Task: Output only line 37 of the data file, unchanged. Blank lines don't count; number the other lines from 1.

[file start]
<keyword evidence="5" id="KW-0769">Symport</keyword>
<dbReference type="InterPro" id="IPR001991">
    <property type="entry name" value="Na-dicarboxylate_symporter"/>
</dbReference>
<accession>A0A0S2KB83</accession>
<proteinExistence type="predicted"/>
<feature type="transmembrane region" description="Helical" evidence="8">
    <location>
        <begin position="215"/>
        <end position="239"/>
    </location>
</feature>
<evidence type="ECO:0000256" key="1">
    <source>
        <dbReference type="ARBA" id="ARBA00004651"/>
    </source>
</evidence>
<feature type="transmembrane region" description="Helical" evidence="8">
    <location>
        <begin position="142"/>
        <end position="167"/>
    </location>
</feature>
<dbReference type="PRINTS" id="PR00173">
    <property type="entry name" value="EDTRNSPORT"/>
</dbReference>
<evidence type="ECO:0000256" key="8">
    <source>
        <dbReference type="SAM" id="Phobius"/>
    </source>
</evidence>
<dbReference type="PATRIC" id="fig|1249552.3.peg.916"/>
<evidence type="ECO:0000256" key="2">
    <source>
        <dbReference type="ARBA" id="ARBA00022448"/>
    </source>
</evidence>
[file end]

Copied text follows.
</evidence>